Constantius almost smiled at me. “Now,” he said, “I have a surprise for you.” The surprise was his sister Helena. She entered the room with great dignity. I had never met her, though I had seen her at a distance during my first visit to Milan.
Helena was not an attractive woman. She was short, inclined to stoutness, with the short legs and long torso of Constantius. By one of those unlucky chances, her face was the face of her father Constantine the Great. It was most alarming: the same broad cheeks, the thin proud mouth, the large nose, the huge full jaw, an imperial portrait re-created in a middle-aged woman. Yet despite this unfortunate resemblance, she was otherwise most feminine with an agreeable soft voice. (I have always hated women with shrill voices.) She moved modestly, even shyly. At the time I knew nothing about her except that she was ten years older than I, and that she was Constantius’s favourite sister.
After formally acknowledging our greetings, Helena took her place in the vacant chair. She was obviously under considerable strain. So was I, for I knew exactly what was going to happen next. I had always known that something like this was apt to be my fate, but I had put it as much as possible out of my mind. Now the moment was at hand.
“We do you the honour,” said Constantius, “of bestowing our own beloved sister upon you as your wife and consort, a human and tangible link between our crowns.” He had obviously prepared this sentence in advance. I wondered if he had spoken thus to Gallus when he gave him Constantia in marriage.
Helena looked at the floor. I am afraid I turned scarlet. Eusebia watched me, amused but guarded. She who had been my friend and ally could now quite easily become my enemy. I was aware of this, even then. Or do I write now with hindsight? In any case, it was perfectly plain that should Helena have a child and Eusebia remain barren, my child would be Constantius’s heir. The four of us were now caught like flies in a spider’s web.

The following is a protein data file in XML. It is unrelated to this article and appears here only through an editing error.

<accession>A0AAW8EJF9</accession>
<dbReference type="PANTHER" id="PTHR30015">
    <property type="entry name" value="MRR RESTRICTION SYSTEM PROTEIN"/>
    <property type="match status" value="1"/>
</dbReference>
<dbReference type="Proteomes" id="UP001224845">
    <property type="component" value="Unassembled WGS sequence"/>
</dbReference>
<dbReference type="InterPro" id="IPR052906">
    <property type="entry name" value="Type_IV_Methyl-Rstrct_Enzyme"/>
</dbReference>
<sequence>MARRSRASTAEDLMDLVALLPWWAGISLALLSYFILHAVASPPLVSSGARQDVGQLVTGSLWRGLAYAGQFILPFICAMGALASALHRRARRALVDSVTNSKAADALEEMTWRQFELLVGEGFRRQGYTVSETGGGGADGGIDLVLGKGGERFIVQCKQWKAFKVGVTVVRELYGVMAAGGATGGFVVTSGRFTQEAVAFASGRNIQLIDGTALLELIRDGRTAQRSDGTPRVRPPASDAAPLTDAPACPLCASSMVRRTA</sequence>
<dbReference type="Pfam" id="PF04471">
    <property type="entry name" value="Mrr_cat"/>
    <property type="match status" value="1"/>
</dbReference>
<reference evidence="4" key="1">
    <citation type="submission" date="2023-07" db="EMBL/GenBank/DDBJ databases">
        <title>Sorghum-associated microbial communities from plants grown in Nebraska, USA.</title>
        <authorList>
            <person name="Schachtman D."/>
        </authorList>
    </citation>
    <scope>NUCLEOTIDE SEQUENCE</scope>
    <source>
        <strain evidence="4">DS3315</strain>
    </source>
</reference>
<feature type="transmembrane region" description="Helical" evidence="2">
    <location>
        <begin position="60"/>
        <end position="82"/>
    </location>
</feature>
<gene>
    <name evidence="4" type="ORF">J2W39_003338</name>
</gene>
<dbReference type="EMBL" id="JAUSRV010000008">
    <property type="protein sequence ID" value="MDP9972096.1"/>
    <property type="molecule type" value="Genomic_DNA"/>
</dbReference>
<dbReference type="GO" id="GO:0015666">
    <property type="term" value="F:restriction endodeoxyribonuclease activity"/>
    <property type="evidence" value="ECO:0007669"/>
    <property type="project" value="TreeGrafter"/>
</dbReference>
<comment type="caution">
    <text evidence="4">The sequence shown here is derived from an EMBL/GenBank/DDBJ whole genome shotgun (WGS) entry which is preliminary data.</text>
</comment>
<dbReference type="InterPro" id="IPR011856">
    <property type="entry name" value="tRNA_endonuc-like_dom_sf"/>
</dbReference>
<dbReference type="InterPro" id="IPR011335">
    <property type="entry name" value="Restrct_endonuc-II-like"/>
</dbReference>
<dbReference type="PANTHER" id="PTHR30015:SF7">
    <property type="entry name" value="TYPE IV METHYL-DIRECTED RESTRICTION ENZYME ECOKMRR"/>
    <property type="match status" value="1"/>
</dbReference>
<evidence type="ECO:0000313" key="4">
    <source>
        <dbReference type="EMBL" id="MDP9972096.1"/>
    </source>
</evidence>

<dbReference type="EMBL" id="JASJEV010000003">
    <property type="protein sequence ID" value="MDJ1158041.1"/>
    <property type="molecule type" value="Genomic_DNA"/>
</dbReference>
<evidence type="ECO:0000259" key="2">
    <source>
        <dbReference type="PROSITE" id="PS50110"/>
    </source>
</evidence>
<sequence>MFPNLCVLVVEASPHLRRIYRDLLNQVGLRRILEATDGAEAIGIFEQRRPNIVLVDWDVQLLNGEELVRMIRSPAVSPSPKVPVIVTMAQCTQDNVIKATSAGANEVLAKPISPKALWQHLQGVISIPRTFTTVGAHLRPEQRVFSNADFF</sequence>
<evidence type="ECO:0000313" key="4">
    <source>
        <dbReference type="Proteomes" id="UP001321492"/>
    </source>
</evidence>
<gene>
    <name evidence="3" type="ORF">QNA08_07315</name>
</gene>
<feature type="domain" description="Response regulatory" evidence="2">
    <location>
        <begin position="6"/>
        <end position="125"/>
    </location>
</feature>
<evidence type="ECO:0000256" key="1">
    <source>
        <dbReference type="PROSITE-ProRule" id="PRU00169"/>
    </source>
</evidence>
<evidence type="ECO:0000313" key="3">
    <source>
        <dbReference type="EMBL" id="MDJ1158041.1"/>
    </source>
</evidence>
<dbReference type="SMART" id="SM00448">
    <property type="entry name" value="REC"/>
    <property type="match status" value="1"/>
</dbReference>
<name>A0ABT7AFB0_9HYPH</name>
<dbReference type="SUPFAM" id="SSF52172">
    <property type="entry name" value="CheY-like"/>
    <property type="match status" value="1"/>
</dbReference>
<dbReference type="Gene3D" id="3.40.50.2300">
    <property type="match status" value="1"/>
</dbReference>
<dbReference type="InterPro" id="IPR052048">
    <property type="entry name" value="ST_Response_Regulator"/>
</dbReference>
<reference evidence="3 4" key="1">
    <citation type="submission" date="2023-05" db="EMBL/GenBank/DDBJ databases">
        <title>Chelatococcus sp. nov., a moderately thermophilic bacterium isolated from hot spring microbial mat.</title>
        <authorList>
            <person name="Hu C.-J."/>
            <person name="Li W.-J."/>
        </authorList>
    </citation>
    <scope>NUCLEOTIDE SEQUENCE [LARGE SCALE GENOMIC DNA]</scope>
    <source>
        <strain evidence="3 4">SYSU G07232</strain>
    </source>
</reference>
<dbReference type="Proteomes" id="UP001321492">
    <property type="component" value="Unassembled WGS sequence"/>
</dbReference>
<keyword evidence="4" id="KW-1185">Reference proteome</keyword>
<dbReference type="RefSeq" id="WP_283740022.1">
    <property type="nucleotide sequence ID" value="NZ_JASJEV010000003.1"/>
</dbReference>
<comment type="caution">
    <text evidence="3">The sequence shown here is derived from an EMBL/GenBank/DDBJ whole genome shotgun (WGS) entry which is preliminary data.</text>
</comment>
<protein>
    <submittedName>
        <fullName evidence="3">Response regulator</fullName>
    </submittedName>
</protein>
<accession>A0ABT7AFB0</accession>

I have no clear idea what I said to Constantius. I am sure that I stammered. Helena later said that I was most eloquent, though unable to look at her during my speech of acceptance. Doubtless I was thinking of my conjugal duties. Never did a woman attract me less. Yet we would have to have a child. This sort of burden is the usual fate of princes and I daresay it is a small price to pay for greatness, though at the time it seems larger than it ought.
Helena was a good woman but our moments of intimacy were rare, unsatisfactory, and somewhat pathetic, for I did want to please her. But it was never pleasant, making love to a bust of Constantine. Though I could not make her happy, I did not make her suffer, and I think we became friends.
The dinner ended when Constantius swung his short bowed legs to the floor, and stretched till his bones cracked. Then without a word to any of us, he left the room. Eusebia gave me a half-smile. She put her hand out to Helena and together the two women withdrew, leaving me staring at the pheasant’s eggs which an artistcook had arranged in a beautifully leathered nest as final course. It was an extraordinary moment. I had entered the room a proscribed student. I left it as Caesar and husband. The change was dizzying.